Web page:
tideshift

Thursday, August 17, 2006

Peak Oil Planning

My education on peak oil began with Richard Heinberg’s book: “The Party’s Over: Oil, War and the Fate of Industrial Societies.” Peak oil theory posits that every oil field has a bell-shaped production curve. The peak is when the field is producing the most oil it will ever produce, after which the same amount of oil already pumped remains to be pumped, but at much higher cost because it’s more difficult to extract. Geologists can’t pinpoint the peak until some time afterward, when production timelines show the decline has already begun. But there are formulas to predict more or less when peak will occur, based on past production, the number of new oil fields found and other factors.

The aggregate of oil fields in each nation also has a peak, as does the combined total of the world’s oil fields. Following the projections of geophysicist Marion King Hubbert, who accurately predicted America’s domestic oil production peak in the early 1970s, Heinberg reports that global peak oil will happen some time between now and 2010. The US Geological Survey pegs it more around 2020, and some people, anticipating discovery of huge new oilfields as yet undetected by very sophisticated radar techniques, put it as far off as 2050. (Even without peak oil, global warming and our human response to it could be a sign that the Earth organism is using her internal feedback loops to return to homeostasis.)

It’s not that the world oil supply will dry up overnight. But supply will steadily decline, and become harder to extract, as industrialization continues to push up demand. Few doubt that the singular historical event of peak oil will happen. They dispute when, and, more importantly, how human civilization will cope. Some say market forces will solve the problem: as oil prices rise, incentives for alternative technology will keep pace.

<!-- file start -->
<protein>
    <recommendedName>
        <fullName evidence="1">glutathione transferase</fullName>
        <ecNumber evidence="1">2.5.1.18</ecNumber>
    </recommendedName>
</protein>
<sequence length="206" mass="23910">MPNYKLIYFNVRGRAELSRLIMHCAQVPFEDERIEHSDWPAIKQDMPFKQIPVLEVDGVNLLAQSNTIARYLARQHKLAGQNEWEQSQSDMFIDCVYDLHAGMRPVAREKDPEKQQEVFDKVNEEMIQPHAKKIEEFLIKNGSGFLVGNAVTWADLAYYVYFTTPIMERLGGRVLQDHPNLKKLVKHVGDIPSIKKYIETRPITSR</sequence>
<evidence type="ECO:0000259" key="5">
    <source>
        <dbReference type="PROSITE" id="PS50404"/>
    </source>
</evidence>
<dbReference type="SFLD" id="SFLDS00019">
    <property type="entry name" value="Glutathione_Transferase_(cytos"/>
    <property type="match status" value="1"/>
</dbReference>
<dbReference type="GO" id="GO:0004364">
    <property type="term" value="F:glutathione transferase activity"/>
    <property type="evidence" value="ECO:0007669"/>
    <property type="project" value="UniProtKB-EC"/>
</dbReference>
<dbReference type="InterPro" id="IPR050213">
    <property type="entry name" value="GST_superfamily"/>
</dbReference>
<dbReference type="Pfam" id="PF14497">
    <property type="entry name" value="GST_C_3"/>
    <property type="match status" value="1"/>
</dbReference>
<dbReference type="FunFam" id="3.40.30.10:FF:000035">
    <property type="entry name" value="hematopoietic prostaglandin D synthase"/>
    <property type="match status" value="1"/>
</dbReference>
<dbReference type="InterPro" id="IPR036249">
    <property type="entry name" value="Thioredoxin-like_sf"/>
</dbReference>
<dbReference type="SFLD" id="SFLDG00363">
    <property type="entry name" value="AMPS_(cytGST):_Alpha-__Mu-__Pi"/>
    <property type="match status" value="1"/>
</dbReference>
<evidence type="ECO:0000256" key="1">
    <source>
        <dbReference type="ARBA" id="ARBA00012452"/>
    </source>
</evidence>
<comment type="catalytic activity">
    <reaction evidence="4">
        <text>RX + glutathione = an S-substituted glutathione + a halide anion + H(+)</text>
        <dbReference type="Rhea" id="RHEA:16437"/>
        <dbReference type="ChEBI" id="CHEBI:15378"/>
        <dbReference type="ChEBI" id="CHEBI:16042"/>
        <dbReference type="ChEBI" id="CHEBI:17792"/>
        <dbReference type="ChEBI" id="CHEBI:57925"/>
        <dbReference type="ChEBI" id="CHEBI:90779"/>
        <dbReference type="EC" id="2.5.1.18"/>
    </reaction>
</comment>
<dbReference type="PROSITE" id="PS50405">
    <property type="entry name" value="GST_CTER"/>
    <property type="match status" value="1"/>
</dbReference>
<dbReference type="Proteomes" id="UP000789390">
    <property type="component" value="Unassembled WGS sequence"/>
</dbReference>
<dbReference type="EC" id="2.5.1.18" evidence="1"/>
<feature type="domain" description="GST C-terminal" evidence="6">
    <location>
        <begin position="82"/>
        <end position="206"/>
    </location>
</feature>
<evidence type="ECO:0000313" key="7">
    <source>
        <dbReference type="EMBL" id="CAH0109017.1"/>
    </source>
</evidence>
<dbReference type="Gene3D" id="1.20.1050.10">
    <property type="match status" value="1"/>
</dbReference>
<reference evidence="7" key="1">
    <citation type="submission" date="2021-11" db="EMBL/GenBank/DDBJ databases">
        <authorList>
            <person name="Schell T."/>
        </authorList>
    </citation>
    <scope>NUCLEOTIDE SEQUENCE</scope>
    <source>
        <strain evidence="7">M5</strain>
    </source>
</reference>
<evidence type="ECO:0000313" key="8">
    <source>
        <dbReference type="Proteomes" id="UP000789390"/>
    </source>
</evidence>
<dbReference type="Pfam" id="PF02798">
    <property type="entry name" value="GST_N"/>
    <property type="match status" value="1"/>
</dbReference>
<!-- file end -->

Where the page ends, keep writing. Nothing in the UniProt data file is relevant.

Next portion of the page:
Others (self included) believe market forces react too slowly; without huge financial and political commitments, it will take decades for new energy technologies to become widely available and affordable. Without careful preparation – from local urban planning to national and international resource sharing arrangements – the global economy will collapse, with devastating consequences for people everywhere.

Heinberg speaks of “strategic optimism,” the attitude that even though the outlook is difficult, our best chance for survival is having faith that organized, informed people can and will devise collective solutions. He calls them “energy descent” plans, and many towns are already beginning to transform their economic structures to become minimally dependent on fossil fuels. The Kinsale, Ireland town council was the first municipal government in the world to pass an energy descent plan. Since then, Burnaby, British Colombia; Sebastopol, CA; Tompkins County, NY; the San Francisco Bay Area; Boulder, Colorado; Plymouth, New Hampshire; Bloomington, Indiana; Eugene, Oregon, and other communities have begun their own preparations.

Lakis Polycarpou, in an article here, describes three possible scenarios. In the best case, “successful localities execute a long-term plan to stop sprawl and develop downtowns and main streets where they exist (or build them where they do not), and gradually shift toward a more sustainable (and sane) living arrangement, centered around relatively dense, walkable towns and neighborhoods connected by public transit with goods supplied by electric rail. Policies to encourage local agriculture and the rebuilding of regional economies reverse globalization, saving energy…”

For more information, you can put “peak oil” into Google or start with:
1) the Wikipedia entry
2) the Association for the Study of Peak Oil and Gas here

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